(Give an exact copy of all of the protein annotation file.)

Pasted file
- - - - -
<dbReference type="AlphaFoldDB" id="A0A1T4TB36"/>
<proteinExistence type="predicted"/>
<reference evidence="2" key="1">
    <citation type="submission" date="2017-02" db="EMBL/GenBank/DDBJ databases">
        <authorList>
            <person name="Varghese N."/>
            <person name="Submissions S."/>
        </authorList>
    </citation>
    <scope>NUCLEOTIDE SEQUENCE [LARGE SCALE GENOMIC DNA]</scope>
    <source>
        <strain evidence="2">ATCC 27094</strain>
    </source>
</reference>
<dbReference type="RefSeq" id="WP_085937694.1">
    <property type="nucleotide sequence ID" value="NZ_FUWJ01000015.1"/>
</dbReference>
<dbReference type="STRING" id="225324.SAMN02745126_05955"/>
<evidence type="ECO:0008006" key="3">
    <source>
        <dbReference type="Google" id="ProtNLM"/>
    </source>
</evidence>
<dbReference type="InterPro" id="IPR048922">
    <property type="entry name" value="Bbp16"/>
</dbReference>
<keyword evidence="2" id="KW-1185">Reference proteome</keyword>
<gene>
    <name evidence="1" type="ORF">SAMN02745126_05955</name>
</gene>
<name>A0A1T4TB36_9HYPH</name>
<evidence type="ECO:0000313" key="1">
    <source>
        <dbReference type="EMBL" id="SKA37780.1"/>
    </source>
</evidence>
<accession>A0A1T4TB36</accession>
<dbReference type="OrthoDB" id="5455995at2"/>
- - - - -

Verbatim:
<dbReference type="AlphaFoldDB" id="A0A1T4TB36"/>
<proteinExistence type="predicted"/>
<reference evidence="2" key="1">
    <citation type="submission" date="2017-02" db="EMBL/GenBank/DDBJ databases">
        <authorList>
            <person name="Varghese N."/>
            <person name="Submissions S."/>
        </authorList>
    </citation>
    <scope>NUCLEOTIDE SEQUENCE [LARGE SCALE GENOMIC DNA]</scope>
    <source>
        <strain evidence="2">ATCC 27094</strain>
    </source>
</reference>
<dbReference type="RefSeq" id="WP_085937694.1">
    <property type="nucleotide sequence ID" value="NZ_FUWJ01000015.1"/>
</dbReference>
<dbReference type="STRING" id="225324.SAMN02745126_05955"/>
<evidence type="ECO:0008006" key="3">
    <source>
        <dbReference type="Google" id="ProtNLM"/>
    </source>
</evidence>
<dbReference type="InterPro" id="IPR048922">
    <property type="entry name" value="Bbp16"/>
</dbReference>
<keyword evidence="2" id="KW-1185">Reference proteome</keyword>
<gene>
    <name evidence="1" type="ORF">SAMN02745126_05955</name>
</gene>
<name>A0A1T4TB36_9HYPH</name>
<evidence type="ECO:0000313" key="1">
    <source>
        <dbReference type="EMBL" id="SKA37780.1"/>
    </source>
</evidence>
<accession>A0A1T4TB36</accession>
<dbReference type="OrthoDB" id="5455995at2"/>